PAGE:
With loud explosions and bright lights from flashbang grenades, heavily armed federal agents stormed a car near an apartment complex in Chino on Friday and arrested three men in connection with terrorist activities.

The men, from throughout the Inland Empire, had plotted for months to join al-Qaida in Afghanistan and planned to carry out terrorist acts on government facilities and kill members of the armed forces overseas, according to a criminal complaint filed by the FBI.

The trio had hoped to join another man - Sohiel Omar Kabir, 34, of Pomona - who had already traveled to Afghanistan and was arranging contacts with the terrorist organizations. Kabir, an Afghanistan native, served in the U.S. Air Force from 2000 to 2001.

THE DEFENDANTS

Sohiel Omar Kabir

Born in Afghanistan, Kabir is a 34-year-old naturalized U.S. citizen who was a resident of Pomona, according to U.S. Department of Homeland Security and state records. He served in the U.S. Air Force from 2000 to 2001. The FBI learned he departed the U.S. for Germany in December 2011 and entered Afghanistan in July 2012, according to an indictment filed in U.S. District Court in Los Angeles.

Kabir introduced Miguel Alejandro Santana and Ralph Kenneth Deleon to the radical Islamist doctrine of Anwar al-Awlaki, a deceased al-Qaida leader.


Ralph Kenneth Deleon

Deleon is a 23-year-old permanent resident immigrant who resides in the city of Ontario. He was born in the Phillipines. He converted to Islam in 2010 and began engaging with Kabir and others online in discussions about jihad, including posting radical content to Facebook and expressing extremist views in comments. He is being detained, without bail, at the Central Detention Center in San Bernardino. A prelimijnary hearing has been scheduled for Dec. 3 and an arraignment for Dec. 5 in federal court.


Miguel Alejandro Santana

Santana is a 21-year-old permanent resident immigrant who resides in Upland. He was born in Mexico and has pending citizenship in the U.S.

Santana converted to Islam in 2010 and began engaging with Kabir and others online in discussions about jihad, including posting radical content to Facebook and expressing extremist views in comments.

Santana is being detained at the Central Detention Center in San Bernardino without bail. A preliminary hearing is scheduled for Dec. 3 and an arraignment on Dec. 5.


Arifeen David Gojali

Gojali is a 21-year-old U.S. citizen by birth and a resident of Riverside. His attorney, John Aquilina, said Gojali, who is being held without bail at the Central Detention Center in San Bernardino, will appear in U.S. District Court in Riverside on Monday for a bond hearing, in which a judge will determine if bail will be set.

A preliminary hearing is scheduled for Dec. 3 and an arraignment for Dec. 5.

He was arrested Friday in Afghanistan by the FBI and Army Special Forces.

Ralph Deleon, 23, of Ontario and a native of the Philippines; Miguel Alejandro Santana Vidriales, 21, of Upland; and Arifeen David Gojali, 21, of Riverside were arrested Friday in Chino. They appeared Monday in Riverside federal court for a status hearing.

The men had planned to "provide material support to terrorists and (were) making arrangements to join al-Qaida or the Taliban in Afghanistan to kill U.S. soldiers and target U.S. interests overseas," said Bill Lewis, assistant director of the FBI's Los Angeles field office.

David Bowdich, FBI special agent in charge of the counterterrorism division, said the men did not appear to have local targets.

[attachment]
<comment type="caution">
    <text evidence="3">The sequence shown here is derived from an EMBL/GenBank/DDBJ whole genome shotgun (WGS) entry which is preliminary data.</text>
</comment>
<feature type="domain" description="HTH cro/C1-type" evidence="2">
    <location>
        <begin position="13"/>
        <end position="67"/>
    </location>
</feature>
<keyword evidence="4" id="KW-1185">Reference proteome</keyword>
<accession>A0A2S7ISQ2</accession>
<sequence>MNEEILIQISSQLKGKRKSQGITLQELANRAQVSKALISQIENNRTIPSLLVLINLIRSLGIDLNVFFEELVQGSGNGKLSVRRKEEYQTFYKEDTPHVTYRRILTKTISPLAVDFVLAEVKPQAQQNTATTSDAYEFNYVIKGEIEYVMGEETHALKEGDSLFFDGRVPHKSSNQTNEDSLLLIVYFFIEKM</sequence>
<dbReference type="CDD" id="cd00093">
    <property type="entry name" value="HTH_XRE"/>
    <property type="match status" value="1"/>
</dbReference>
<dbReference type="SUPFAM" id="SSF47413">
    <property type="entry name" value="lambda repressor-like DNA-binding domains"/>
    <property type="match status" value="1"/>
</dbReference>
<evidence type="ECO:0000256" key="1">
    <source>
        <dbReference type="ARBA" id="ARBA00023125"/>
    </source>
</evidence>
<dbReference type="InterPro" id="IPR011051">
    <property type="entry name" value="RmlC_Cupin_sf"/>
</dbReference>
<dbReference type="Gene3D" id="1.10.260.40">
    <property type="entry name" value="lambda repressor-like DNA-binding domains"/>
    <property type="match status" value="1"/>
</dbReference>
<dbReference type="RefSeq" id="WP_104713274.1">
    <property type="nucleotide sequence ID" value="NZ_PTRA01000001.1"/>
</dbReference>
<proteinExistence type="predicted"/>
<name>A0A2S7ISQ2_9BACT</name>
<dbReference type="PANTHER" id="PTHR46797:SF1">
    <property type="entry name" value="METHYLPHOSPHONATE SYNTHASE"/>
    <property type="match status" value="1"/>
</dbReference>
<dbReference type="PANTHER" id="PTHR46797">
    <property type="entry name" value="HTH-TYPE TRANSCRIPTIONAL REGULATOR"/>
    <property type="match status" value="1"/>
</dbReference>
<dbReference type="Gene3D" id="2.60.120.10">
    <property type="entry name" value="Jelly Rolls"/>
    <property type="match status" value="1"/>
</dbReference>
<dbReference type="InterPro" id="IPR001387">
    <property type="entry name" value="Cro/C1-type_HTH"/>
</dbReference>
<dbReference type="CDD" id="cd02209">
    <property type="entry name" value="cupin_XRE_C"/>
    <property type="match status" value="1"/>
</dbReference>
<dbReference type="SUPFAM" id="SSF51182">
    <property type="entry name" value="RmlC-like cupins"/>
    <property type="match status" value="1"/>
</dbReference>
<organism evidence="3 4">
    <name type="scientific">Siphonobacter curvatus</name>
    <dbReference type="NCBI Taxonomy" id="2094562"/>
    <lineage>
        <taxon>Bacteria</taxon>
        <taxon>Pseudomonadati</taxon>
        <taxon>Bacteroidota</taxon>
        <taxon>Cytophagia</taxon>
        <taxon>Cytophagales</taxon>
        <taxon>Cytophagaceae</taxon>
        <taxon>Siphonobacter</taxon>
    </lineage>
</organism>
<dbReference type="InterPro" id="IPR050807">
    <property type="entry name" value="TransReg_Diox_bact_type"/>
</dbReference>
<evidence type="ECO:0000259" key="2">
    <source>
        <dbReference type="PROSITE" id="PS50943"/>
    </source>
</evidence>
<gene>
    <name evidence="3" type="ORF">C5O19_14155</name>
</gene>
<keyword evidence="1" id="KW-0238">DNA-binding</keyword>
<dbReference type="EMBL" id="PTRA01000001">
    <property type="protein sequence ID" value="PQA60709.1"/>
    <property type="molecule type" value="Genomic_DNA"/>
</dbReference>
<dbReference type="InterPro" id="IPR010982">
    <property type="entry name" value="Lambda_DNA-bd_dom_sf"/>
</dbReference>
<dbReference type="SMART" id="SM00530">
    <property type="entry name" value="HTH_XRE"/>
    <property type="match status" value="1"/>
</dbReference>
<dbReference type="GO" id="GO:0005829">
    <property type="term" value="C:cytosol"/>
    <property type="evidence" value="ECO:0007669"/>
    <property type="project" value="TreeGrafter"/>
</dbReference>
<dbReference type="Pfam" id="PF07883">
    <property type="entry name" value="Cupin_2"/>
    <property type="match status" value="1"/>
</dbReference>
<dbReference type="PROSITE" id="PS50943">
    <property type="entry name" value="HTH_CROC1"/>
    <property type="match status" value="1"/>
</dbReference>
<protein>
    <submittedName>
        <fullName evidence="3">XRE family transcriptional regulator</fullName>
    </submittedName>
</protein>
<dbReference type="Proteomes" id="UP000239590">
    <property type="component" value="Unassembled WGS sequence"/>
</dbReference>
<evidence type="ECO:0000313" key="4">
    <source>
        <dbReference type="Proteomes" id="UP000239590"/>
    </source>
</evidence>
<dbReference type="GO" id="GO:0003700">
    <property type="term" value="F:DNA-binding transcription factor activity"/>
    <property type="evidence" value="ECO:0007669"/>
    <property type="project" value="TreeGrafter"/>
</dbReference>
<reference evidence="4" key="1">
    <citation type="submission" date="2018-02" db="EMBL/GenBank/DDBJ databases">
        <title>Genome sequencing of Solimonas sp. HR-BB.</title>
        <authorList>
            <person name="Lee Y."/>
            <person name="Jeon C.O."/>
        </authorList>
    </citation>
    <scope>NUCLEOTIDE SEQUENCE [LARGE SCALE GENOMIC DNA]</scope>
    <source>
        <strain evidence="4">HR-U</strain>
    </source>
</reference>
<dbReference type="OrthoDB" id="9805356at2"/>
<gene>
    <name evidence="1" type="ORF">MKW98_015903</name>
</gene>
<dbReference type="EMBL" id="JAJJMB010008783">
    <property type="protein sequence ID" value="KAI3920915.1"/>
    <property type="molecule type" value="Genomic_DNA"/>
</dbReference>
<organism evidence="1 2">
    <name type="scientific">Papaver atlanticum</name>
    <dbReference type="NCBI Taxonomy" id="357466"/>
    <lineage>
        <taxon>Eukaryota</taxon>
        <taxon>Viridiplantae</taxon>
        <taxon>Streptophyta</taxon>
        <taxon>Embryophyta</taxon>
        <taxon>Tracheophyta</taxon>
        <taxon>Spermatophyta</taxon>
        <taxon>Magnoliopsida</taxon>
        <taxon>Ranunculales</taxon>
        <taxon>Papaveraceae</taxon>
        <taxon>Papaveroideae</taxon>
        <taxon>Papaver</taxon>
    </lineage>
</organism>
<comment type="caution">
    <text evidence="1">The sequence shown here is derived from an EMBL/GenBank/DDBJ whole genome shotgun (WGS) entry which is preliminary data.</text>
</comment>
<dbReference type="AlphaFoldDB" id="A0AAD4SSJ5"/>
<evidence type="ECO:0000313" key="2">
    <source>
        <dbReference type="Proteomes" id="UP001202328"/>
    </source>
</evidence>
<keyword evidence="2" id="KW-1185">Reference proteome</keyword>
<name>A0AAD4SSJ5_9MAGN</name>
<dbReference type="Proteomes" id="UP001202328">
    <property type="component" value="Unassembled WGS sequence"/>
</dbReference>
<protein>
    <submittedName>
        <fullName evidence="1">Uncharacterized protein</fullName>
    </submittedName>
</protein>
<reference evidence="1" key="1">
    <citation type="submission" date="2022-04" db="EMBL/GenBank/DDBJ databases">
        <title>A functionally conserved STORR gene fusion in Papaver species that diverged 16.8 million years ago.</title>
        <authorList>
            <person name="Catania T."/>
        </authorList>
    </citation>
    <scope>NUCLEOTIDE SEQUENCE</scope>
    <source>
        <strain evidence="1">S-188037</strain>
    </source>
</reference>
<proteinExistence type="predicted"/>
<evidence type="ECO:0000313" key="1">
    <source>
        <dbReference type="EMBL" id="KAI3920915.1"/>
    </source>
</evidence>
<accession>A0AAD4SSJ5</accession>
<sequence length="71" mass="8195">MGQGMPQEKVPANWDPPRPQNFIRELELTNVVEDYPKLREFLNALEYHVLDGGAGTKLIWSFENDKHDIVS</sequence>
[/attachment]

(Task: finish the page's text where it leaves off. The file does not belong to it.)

"We'd never allow it to get to that point," Bowdich said in a news conference at FBI Headquarters in Los Angeles on Tuesday. "We were on them for quite a while. The agents and detectives did a tremendous job in this case.

"There is no threat locally based around this case that we're aware of. This was an out of the continental United States threat."

Deleon, Santana and Gojali had purchased plane tickets to fly to Afghanistan and were planning to depart within a few days when they were arrested Friday.

"There was no way they were going to get on that plane," Bowdich said.

Bowdich said the men presented a serious threat.

"I think the main lesson learned is don't underestimate these groups," Bowdich said.

"They took very definitive steps to accomplish their plan, and their mission was definitely detrimental - to harm the safety of our troops overseas and quite frankly coalition forces as well."

Lengthy planning process

The men came to the attention of authorities in January when Santana was returning to the United States after spending time in Mexico, according to the complaint.

As he was crossing the border into San Ysidro, he was detained by U.S. Customs and Border Protection officials and asked about items he was bringing into the country.

Santana had a copy of "Inspire," a magazine that aims to find recruits for al-Qaida inside the United States and Europe.

Subsequently, Santana, who converted to Islam in July 2010, unwittingly engaged undercover federal agents online and further confirmed his support of jihad - a holy war waged on behalf of Islam as a religious duty.

According to the FBI's criminal complaint, Santana yearned to become a sniper and claimed he went to Mexico to train. He also claimed he learned to use firearms and practiced using and making explosives.

TIMELINE

  • 1988: Al Qaida is established by Osama bin Ladin, seeking to unite Muslims to fight the West and its influence in Muslim countries.
  • MARCH 2010: A U.S. Military Academy report sites evidence that American-born Muslim cleric Anwar al-Awlaqi is inspiring young Muslims - including Americans - to learn more about jihad.
  • OCTOBER 2011: Miguel Santana, 21, of Upland posts "extremist media" on a social media site. His posts, according to authorities, include audio files of al-Awlaqi and other quotations and articles that support violent, armed conflict against the West. On the site, Santana says he converted to Islam in 2010 to engage in jihad.
  • DEC. 28: Sohiel Omar Kabir, 34, of Pomona travels from the U.S. to Germany, and by July 2012, Kabir received a one-way ticket from Amsterdam to Afghanistan. From there, he was communicating with Santana and Ralph Deleon, 23, of Ontario and urging them to join him in Afghanistan, where they would train with the Taliban, and ultimately with Al-Qaida.